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27 Some examples Are the TER scores of students who attended a school for R-12 different from those who entered at Year 8? See past Quantitative Methods examination for some more ideas.

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28 Resources There are MANY. But like all resources you may need to use a number to get what you want. Some suggested resources are …

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29 Resources Two on-line texts. The second site has particularly good applets: http://www.anu.edu.au/nceph/surfstat/surfstat- home/surfstat.html http://davidmlane.com/hyperstat/index.html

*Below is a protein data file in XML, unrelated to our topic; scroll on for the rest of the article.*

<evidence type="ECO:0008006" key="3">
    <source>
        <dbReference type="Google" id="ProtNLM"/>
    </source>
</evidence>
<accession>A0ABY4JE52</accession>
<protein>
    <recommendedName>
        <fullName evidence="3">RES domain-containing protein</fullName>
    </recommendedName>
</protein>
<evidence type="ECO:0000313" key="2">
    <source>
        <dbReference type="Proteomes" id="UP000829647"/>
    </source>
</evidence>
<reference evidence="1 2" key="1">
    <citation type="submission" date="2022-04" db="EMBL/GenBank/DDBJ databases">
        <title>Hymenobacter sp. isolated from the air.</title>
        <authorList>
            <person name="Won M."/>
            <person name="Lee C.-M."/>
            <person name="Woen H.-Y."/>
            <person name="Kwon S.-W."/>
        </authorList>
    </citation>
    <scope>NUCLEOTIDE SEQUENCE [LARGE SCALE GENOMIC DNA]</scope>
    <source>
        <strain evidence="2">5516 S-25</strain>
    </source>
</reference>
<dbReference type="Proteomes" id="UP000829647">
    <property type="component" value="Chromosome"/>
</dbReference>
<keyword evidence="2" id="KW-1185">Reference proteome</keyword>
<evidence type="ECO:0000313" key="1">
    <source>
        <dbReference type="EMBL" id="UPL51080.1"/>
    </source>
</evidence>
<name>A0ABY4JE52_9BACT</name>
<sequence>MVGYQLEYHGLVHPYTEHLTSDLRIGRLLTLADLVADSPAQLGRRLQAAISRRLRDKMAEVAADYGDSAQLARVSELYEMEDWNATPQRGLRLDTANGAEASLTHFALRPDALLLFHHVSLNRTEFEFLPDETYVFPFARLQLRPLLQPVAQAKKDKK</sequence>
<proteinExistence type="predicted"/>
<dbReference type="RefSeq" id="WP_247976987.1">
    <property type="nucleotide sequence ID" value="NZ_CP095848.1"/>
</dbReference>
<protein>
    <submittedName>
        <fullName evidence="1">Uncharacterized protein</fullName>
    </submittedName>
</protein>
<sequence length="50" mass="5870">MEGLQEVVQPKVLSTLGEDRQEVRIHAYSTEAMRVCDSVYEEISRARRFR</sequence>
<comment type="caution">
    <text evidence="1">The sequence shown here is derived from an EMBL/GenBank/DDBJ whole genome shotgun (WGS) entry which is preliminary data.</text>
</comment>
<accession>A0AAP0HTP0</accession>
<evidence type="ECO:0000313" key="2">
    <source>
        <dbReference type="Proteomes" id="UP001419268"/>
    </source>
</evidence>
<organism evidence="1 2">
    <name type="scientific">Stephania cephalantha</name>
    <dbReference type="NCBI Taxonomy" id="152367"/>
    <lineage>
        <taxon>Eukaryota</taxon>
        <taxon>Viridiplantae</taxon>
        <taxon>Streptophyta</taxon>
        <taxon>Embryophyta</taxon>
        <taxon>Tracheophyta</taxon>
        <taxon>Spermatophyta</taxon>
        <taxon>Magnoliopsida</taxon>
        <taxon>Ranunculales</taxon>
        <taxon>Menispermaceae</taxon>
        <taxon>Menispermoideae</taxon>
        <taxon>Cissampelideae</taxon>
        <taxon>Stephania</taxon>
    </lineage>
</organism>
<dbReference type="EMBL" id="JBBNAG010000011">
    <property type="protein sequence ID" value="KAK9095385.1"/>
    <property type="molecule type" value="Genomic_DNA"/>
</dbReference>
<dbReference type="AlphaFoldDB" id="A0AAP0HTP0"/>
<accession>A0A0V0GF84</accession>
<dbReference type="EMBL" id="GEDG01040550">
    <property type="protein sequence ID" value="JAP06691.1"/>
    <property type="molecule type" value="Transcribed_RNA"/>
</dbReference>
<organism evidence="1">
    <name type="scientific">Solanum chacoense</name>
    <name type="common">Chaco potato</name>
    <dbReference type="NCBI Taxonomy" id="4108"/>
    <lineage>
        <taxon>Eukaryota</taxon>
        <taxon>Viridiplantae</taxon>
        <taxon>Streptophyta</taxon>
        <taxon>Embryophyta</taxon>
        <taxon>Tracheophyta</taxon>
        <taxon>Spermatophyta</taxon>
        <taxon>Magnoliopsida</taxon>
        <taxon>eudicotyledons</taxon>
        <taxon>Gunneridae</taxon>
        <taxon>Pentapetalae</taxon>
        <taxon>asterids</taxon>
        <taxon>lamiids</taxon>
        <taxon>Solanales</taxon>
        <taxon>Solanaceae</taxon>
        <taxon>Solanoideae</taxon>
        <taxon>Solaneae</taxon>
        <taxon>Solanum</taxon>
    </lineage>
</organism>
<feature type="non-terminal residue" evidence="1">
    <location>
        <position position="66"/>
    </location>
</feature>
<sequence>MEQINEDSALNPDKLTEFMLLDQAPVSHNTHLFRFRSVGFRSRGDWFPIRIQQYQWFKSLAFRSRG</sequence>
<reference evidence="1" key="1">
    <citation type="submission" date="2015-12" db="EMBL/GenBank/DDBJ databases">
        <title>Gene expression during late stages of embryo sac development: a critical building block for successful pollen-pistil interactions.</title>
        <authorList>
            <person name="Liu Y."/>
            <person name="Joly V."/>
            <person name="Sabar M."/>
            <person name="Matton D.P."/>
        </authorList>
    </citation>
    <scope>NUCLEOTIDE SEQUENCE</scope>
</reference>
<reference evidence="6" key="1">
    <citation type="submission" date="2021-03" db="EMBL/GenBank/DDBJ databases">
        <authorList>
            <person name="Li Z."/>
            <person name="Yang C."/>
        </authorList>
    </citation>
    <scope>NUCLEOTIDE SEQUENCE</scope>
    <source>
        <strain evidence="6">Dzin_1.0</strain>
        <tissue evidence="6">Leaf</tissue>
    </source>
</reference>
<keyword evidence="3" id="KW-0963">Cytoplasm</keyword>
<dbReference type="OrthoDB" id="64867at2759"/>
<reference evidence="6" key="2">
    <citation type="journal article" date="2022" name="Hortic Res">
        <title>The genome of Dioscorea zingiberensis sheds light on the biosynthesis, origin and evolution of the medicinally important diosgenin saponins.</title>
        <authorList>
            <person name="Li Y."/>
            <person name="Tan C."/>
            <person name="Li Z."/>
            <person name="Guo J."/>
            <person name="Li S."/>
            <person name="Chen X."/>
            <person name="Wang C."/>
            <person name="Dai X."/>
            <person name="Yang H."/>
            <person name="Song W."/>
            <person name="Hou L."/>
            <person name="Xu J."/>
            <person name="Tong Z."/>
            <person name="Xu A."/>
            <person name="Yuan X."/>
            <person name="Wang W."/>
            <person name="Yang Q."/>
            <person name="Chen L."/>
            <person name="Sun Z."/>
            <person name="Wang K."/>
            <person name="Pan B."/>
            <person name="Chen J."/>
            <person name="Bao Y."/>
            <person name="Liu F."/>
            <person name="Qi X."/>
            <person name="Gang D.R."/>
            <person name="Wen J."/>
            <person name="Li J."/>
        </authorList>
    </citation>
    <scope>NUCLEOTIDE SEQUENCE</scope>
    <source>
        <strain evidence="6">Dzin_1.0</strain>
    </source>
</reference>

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30 Resources A site which uses the problem solving approach to teach statistics. It has modules which can be downloaded, although not easily. http://www.stats.gla.ac.uk/steps/glossary/index.html

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31 Resources This site is a good interactive site for normal calculations: http://psych.colorado.edu/~mcclella/java/zcalc.html A text Moore, D.S.(1993) Introduction to the Practice of Statistics, W.H.Freeman, San Francisco.

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32 Resources The site of the Statistics Teacher Network Newsletter. http://www.bio.ri.ccf.org/docs/ASA/stn.html It is a joint production of NCTM and the American Statistical Association and contains articles on resources, class projects and graphing calculators. Numerous other journals are available. See the syllabus for further references, surf the net and ask your colleagues.